A joke by one of the gaming industry’s most famous designers, Tim Schafer, inflamed the GamerGate community last night, leading to a barrage of angry responses about a joke that supporters perceived as “mocking minorities”.
The anger led to Schafer’s name trending on Twitter and a barrage of abuse on social networks.
Games designer Schafer took to the stage at the Game Developer’s Choice Awards last night, the first to be held since the controversy erupted last summer. He made a joke to the audience about the “not your shield” hashtag, where women and minorities demonstrate their support for the movement on social media.
Supporters of GamerGate say that the hashtag is a way for those groups to communicate that they do not support the criticisms of the movement as misogynist or racist. But others have claimed that it is a way of deflecting criticism from the often aggressive and threatening response to female critics like Anita Sarkeesian and Zoe Quinn.
While making a speech, Schafer used a sock to make a joke about the movement. The sock is thought to be a representation of sockpuppets, a term used on the internet to refer to fake accounts and identities set up to give the impression that comments are coming from a third-party.
In the character of the sock, Schafer asks: “How many gamergaters does it take to make a single piece of armor?” Schafer, as himself, says that he doesn’t know.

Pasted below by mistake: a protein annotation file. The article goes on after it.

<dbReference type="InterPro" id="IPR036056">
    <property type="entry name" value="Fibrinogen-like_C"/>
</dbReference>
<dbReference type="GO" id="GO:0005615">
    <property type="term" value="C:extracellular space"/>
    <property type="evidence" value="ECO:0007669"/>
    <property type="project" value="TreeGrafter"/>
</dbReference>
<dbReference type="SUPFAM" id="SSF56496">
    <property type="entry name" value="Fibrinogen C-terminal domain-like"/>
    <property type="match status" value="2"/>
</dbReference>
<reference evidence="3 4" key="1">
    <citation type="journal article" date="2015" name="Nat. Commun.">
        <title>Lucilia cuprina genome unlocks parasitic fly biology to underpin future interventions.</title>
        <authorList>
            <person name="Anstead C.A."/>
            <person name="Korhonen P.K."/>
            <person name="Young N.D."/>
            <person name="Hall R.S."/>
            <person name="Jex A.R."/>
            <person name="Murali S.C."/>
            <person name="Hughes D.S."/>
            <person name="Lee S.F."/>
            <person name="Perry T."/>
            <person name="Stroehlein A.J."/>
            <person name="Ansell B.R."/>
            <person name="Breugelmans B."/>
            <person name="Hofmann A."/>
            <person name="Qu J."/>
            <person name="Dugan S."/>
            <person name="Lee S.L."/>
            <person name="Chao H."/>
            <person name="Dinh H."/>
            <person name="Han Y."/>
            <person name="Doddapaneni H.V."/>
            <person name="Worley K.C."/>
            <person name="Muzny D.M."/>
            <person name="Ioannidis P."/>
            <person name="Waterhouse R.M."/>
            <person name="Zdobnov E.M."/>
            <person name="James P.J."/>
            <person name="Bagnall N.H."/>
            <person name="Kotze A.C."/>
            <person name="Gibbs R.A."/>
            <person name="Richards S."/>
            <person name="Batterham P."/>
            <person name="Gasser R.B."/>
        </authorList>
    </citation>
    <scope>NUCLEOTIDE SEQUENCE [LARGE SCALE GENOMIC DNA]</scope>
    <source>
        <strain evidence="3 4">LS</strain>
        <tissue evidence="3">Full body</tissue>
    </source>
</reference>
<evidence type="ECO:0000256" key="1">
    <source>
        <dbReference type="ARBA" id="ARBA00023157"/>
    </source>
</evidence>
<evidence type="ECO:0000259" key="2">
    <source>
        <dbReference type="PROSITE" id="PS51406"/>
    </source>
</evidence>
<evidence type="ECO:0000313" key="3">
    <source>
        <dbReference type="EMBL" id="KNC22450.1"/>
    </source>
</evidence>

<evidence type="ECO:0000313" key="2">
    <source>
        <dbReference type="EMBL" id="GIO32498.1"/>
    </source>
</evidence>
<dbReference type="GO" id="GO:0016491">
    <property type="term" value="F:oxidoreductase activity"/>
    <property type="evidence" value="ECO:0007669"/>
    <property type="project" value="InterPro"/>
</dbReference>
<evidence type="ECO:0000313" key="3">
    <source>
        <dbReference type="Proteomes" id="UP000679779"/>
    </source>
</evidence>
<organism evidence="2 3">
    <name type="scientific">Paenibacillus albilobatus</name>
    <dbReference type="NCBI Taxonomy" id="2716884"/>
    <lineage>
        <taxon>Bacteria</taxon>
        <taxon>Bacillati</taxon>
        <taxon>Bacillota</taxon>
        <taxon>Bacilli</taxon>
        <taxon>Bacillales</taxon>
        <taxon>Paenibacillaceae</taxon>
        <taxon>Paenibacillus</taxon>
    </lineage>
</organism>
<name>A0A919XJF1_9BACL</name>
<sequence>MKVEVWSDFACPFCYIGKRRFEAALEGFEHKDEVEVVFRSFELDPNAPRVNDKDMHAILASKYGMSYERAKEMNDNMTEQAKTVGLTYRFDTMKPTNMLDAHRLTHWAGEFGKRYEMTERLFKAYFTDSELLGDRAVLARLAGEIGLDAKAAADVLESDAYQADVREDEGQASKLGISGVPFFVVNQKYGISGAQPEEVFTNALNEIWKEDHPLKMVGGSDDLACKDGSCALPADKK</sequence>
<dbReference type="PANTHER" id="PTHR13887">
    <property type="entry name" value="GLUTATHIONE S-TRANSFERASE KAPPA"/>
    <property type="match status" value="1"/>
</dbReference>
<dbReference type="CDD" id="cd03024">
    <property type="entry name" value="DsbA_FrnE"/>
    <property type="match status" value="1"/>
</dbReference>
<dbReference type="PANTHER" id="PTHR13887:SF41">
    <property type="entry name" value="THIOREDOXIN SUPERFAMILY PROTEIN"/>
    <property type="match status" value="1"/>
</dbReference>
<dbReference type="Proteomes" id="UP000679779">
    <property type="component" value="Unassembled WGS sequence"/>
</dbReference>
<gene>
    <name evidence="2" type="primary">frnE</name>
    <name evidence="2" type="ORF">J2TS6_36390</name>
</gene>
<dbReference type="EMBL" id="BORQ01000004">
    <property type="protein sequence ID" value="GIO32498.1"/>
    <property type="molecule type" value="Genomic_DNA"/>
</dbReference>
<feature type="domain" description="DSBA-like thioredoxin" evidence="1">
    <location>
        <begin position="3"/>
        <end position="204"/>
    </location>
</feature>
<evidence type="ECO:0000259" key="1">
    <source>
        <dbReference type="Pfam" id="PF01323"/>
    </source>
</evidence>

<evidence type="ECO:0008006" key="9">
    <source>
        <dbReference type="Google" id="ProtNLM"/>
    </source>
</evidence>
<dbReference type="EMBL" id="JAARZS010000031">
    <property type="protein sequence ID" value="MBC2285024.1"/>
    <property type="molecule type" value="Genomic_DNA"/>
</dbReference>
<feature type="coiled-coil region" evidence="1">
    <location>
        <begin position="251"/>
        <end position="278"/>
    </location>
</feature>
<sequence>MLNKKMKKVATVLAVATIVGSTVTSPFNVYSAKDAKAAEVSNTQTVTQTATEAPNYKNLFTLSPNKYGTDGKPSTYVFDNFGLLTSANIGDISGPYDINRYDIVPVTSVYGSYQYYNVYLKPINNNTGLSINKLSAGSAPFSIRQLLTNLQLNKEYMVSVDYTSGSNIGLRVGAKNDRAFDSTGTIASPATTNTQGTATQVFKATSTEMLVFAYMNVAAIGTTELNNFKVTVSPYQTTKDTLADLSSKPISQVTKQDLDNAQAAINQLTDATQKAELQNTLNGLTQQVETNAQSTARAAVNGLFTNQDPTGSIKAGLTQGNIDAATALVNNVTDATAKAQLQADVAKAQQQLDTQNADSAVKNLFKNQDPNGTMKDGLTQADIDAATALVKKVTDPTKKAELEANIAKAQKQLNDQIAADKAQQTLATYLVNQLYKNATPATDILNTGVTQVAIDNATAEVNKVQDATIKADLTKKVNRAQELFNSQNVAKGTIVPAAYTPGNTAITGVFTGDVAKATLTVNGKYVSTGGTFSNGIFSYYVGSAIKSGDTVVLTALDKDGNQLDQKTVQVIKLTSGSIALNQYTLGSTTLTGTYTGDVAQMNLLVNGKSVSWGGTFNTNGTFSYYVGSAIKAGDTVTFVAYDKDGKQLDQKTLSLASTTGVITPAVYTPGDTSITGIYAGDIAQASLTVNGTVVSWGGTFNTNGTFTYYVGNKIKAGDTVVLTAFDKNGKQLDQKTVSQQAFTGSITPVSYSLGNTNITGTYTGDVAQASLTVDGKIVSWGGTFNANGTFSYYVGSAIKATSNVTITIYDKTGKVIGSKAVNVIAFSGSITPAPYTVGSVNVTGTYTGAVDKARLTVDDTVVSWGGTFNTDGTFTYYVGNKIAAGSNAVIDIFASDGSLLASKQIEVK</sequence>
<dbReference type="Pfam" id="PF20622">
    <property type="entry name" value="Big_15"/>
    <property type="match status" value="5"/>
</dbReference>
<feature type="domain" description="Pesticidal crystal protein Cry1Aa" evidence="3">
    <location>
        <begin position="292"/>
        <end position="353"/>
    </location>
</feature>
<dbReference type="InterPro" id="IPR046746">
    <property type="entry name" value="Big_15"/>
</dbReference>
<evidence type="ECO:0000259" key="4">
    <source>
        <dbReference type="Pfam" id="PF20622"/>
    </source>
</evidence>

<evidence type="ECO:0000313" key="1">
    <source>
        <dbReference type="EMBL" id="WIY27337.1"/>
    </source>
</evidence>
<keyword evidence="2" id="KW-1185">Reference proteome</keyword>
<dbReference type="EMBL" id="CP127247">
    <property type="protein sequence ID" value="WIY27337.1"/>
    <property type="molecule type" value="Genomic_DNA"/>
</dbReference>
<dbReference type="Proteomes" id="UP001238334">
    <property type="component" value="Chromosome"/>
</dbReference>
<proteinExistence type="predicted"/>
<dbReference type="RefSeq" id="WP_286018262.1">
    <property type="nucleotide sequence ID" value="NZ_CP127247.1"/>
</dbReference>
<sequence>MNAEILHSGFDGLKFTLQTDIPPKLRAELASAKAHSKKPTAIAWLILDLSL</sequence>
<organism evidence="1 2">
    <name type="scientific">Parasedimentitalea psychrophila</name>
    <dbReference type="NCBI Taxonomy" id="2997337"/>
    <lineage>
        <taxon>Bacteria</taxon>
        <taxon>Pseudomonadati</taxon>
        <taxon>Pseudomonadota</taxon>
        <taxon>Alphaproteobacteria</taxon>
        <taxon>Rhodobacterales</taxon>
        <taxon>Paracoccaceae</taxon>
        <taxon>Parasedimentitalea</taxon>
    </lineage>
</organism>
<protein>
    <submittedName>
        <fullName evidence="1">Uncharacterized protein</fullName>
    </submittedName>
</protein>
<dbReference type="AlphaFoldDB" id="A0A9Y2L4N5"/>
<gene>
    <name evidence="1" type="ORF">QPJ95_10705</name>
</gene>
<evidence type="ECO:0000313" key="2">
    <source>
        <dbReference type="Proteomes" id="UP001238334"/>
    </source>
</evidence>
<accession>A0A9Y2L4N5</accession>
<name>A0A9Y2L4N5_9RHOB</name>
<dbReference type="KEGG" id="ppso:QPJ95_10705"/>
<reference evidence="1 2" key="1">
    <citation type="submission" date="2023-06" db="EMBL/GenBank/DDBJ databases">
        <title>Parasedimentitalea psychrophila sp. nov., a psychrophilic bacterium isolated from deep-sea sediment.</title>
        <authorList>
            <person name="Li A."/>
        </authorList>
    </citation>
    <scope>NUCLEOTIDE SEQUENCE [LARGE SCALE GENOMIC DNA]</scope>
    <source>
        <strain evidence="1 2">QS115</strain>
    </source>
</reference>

The sock replies: “Fifty. One to do the modeling, one to do the materials, and forty-eight to tweet that it’s not your shield.”
Many prominent gamergaters took to Twitter, YouTube and other social networks to demonstrate the offence the joke had caused, perceiving it as an attack on the “not your shield” movement and so women and ethnic minority gamers in general.
One game developer called the joke a “huge setback to peace and diversity”, and another gamer described it as “hate speech against minorities, alternate gender identities, and sexualities”.
To counter the attack, supporters of GamerGate established a campaign under #SchaferSocks, raising money to give to people who need socks. “Lets turn an SJWs jackassed behaviour into a positive, again,” wrote one user — a reference to the common tactic of GamerGate supporters to start campaigns after criticism from those that oppose the movement.
Other internet users who oppose the movement mocked the outraged response on social media. Most mocked the angry response to the joke, and others tweeted their support.